Dose / Drew Wittler

Sponsored by Foundation Fighting Blindness

My mom thinks a “normal person” should always compete alongside Olympic athletes, just to put their amazing skills into perspective. And it’s not a bad idea. Even a last place Olympian could take out an average Joe with their eyes closed, right?

In partnership with Foundation Fighting Blindness, I put her theory to the test and jumped into the pool with blind Paralympic swimmer Tucker Dupree.

Tucker is a three-time Paralympic swimming medalist who holds 43 American Record times and two World Record times. In contrast, I quit summer swim lessons at age 11 because I refused to put my face in the water and am first place only in binge-watching “Gilmore Girls.” You could say there’s a bit of a skill gap. But what I lack in aquatic prowess I make up for with a long history of being a (somewhat annoyingly) competitive person. So it was ON.

A true believer of the ‘fake it till you make it’ way of life, I spent the days before the competition prepping my outfit. I suited up in all the stars and stripes I could find, shoved my swim goggles into my USA fanny pack and hit the pool.

Dose / Drew Wittler

The competition happened in three rounds:

  1. Swimming laps
  2. Holding breath underwater
  3. Doing pull ups

Tucker helped me put on my swim cap (those things are really hot) and I jumped (read: flopped) into the pool.

I’m a generally athletic person. I go to the gym at least 4 days a week, I play on a beach volleyball team and I always take the stairs. All that said, swimming takes some next-level athleticism. It’s a full-body workout with fancy flip turns and precise timing, all with the added risk of drowning.

Needless to say, Tucker almost fell asleep waiting for me to finish my one lap to his three. I spluttered my way back, swallowed a good amount of chlorine and stubbed my toe trying to flip turn at the other end. I was so embarrassingly out of breath, I couldn’t even come up with a witty excuse as to why I was so slow. In retrospect, ‘I’m not a world champion swimmer’ would have worked just fine.

Tucker was game to start the breath-holding competition about 2.8 seconds after I struggled my way to the pool wall in competition one, so I expertly stalled by asking him about his impressive Paralympic story.

When Tucker was 17, he woke up one day and couldn’t see out of his left eye. He was diagnosed with Leber’s Hereditary Optic Neuropathy and quickly lost 80 percent of his central vision in both eyes. Yes, his limited vision is in color and yes, he still uses his iPhone like any other savvy millennial. He instructed me to ball up my fists and hold them about an inch from my face. “That’s about all I see,” he said.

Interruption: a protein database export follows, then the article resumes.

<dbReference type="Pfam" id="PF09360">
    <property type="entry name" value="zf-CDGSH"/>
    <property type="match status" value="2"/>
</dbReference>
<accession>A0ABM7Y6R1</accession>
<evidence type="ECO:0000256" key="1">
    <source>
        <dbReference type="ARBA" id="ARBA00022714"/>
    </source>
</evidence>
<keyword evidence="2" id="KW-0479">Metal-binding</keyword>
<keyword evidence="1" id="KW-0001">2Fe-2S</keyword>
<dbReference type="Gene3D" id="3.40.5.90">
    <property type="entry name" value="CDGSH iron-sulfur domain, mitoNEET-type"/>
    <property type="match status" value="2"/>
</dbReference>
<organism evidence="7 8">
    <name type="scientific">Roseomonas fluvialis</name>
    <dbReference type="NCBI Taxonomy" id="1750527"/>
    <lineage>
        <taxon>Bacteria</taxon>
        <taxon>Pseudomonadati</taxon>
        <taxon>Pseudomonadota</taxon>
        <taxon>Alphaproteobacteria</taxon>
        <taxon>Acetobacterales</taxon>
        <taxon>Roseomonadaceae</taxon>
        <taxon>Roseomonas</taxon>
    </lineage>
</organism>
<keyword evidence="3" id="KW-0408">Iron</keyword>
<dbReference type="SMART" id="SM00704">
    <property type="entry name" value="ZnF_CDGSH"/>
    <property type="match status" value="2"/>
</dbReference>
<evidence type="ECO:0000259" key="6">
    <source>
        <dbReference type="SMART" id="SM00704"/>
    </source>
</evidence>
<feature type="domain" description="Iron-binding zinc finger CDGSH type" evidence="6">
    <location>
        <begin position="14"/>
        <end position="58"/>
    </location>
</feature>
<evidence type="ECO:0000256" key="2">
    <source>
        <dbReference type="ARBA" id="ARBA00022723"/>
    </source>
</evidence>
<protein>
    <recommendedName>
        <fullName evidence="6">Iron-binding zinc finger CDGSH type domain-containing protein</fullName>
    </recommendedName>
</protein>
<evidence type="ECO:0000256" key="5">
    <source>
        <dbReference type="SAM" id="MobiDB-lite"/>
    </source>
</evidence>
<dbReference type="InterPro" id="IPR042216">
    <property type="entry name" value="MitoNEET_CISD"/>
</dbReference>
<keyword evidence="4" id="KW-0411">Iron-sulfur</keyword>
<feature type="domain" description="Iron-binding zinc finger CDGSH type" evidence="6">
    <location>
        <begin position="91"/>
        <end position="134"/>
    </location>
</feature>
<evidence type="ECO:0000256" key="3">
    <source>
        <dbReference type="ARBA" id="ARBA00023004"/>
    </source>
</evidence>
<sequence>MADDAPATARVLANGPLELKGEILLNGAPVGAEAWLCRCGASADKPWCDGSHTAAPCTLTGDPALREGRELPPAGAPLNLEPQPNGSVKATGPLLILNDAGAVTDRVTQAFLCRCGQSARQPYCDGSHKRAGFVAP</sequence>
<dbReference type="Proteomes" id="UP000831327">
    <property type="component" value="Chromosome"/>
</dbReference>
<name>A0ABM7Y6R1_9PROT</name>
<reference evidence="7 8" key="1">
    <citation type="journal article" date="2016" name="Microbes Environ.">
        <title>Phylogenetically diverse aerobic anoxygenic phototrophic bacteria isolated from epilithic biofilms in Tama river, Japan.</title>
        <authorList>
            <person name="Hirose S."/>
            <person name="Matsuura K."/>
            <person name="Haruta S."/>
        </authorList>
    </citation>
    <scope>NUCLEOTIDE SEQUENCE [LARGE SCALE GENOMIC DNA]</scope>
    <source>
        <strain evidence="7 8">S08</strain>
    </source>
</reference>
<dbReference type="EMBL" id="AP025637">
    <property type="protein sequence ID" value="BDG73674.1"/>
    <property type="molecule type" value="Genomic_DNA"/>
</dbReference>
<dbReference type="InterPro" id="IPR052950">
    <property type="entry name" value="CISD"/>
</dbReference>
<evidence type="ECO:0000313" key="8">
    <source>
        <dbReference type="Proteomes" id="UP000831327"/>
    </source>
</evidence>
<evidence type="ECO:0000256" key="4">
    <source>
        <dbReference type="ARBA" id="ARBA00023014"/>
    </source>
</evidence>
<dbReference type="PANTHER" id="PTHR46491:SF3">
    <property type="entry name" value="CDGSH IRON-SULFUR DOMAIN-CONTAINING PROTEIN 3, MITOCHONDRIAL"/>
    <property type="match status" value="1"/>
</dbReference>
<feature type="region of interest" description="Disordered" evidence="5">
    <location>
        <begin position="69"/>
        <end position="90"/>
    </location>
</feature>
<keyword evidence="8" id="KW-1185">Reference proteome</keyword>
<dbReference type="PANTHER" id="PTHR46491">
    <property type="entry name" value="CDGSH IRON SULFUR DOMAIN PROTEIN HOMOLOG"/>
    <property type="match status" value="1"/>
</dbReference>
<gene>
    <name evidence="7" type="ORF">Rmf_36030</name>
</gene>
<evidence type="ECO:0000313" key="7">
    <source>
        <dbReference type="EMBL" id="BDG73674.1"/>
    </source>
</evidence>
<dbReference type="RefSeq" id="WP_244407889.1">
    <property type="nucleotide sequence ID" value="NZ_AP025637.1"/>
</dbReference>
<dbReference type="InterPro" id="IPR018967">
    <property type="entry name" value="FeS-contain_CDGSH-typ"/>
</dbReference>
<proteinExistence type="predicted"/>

An estimate of what Tucker can see.?—?Ines Vuckovic / Dose

In the pool, Tucker counts his strokes and uses his peripheral vision to watch the lane lines change color as he nears the wall. With less than two years of training after his initial diagnosis, he competed in the 2008 Beijing Paralympic games and again in the 2012 London games and took home three medals. Now in Rio for what he says will be his last Paralympic tour, he’s got one last shot to take home the Olympic Gold.

I still had a million more questions, but my stalling was getting too obvious. It was onto the next challenge: holding our breath underwater.

I had a better chance at taking the win this time. After all, I did play the flute in middle school and that takes A LOT of wind power.

But alas, about 15 seconds in, I caved and came up from the water like a drowning basset hound. I cheated with a second breath of air and still came in last. Tucker burst triumphantly out of the water after 51 seconds, but was quick to note his own personal record was closer to a minute and a half.

When we got up to the roof for our final face off, I pretty much knew I had no chance. First of all, I have the arm strength of your average wet noodle and I mean, you’ve seen Tucker’s arms plenty at this point.

I completed exactly zero pull-ups until the savior of my pride, my Managing Editor Dee, jumped in to help a girl out. And even then as she pushed my legs up, together we tired before Tucker.

SURPRISE SURPRISE, the decorated Paralympic athlete crushed me, your average Chicagoan with a gym membership, at every event. But something strange happened at the end of the competition, something that’s never happened to me in the history of tough losses—I didn’t throw a sore sport tantrum or immediately challenge him to a (fruitless) rematch.

Instead, I was left (literally) breathless and incredibly surprised at just how many times that day I forgot Tucker was blind. (I avoided writing ‘inspired’ just now because I know he’d groan at this fluff term.) With unparalleled mental and physical strength, he’s one of the best athletes in the world. He’s also a down-to-earth goofball who enjoys American flag fanny packs and queso dip just as much as the next guy. And—sorry Tucker—that is inspirational.

When Paralympians don’t let their physical limitations stop them, they remind the rest of us not to let personally imposed limitations (like looking like a weakling next to a hunky swimmer) matter.

I now have Tucker’s motto taped on my computer screen: “Live your life with limitless vision.” It motivates me every single day. Sure, that means motivating me to work toward my actual life dreams of owning a Bernese Mountain Dog and having a ‘Beauty and the Beast’-style ladder in my future home library, but it also means that as soon as you’re back from Rio, your training buddy is ready, Tucker. 2020 here we come.

For a full and hilarious breakdown (that I’ll definitely be sending in as my audition tape for “American Gladiator”) check out this video:

Follow along with Tucker’s races in Rio at the Paralympic Games and donate to the Foundation Fighting Blindness as they work toward a cure.